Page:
Concepts of Print: Ideas for Parents

Discover 16 ways to help your child learn about concepts of print — that print carries meaning, directionality in a book, front and back covers, letter and word awareness, upper case and lower case letters, punctuation, and more.

  1. Read books to your child on a daily basis making it a pleasurable experience.
  2. Sit beside your child or hold him/her on your lap.  Hold the book yourself or ask your child to hold the book so he/she can learn how to properly handle a book. Occasionally, you may want to preview the book by holding it closed and discussing the front cover. Refer to it as “the front cover.” Ask your child to discuss the picture and make predictions about the story. Turn the book to the back cover and discuss it. Refer to it as the “back cover.” Turn back to the front cover and read the title. Refer to it as “the title” and move your finger under each word as you read the title.
  3. When you see your child looking through a book occasionally you may want to ask him/her to show you the cover, point to the title, talk about the book as he/she pages through it, and finally to show you the back cover.
  4. Point to words when reading with your child to show that print carries a message.
  5. Point to words when reading with your child to show left to right movement.
  6. Periodically ask your child to show you where to begin reading on a page.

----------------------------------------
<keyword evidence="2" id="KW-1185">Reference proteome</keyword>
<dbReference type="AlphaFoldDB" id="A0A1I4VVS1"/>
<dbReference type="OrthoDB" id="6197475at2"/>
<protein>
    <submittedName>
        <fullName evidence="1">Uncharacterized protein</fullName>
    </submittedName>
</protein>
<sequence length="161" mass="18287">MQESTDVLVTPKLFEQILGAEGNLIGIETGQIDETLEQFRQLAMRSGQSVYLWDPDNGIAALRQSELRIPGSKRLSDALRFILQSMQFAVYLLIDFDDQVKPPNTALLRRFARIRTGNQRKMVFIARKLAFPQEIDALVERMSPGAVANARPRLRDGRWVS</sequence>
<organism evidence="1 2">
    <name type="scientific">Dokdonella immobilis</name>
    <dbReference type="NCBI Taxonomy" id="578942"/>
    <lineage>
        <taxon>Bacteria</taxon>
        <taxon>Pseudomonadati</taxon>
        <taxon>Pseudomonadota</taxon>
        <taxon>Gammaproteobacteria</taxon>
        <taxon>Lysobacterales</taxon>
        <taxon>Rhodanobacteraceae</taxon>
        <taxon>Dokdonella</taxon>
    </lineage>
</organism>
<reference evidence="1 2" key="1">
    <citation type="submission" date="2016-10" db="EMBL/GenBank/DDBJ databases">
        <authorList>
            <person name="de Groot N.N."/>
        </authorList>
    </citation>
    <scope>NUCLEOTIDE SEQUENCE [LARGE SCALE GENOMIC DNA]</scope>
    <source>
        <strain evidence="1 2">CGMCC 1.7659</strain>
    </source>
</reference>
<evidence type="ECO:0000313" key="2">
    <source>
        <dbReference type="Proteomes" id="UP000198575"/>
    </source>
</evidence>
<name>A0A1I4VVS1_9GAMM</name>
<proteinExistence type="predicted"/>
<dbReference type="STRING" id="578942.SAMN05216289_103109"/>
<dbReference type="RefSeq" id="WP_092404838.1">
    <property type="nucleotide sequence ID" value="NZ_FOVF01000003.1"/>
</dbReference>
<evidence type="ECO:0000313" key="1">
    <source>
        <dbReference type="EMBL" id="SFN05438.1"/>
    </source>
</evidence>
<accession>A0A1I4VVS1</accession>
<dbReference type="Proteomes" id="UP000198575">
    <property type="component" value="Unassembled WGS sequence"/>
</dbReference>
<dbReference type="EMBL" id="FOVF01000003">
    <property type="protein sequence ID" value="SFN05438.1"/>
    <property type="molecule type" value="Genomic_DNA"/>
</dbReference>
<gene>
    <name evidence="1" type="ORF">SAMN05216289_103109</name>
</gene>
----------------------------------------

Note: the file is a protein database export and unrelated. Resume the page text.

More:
7. Have your child follow along with his/her finger as you read a story.
  8. Point to words on a sign at a store as you read the sign.
  9. On occasion, have your child point to first/last word or letters in a story you are reading.
  10. When your child has learned to recognize words such as “dog,” “the,” “friend,” the name of your city, etc., make a game out of looking for that word in a newspaper or magazine.
  11. Read alphabet books to your child.
  12. Make alphabet cookies and refer to them by name as they get eaten.
  13. When eating alphabet shaped cereal or soup, point out the letters you eat, particularly the letters in the child’s name.
  14. Make or purchase alphabet letters and encourage children to play with them.
  15. Occasionally have your child find examples of specific punctuation marks in a newspaper, magazine, or story.
  16. Model using punctuation marks in your writing. For instance, when you are writing a note to leave for someone, say something like, “I should put a question mark at the end of that word.” Read your note to your child and point to the words and punctuation.
Michigan's Mission: Literacy (2016)

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"There is no substitute for books in the life of a child." — May Ellen Chase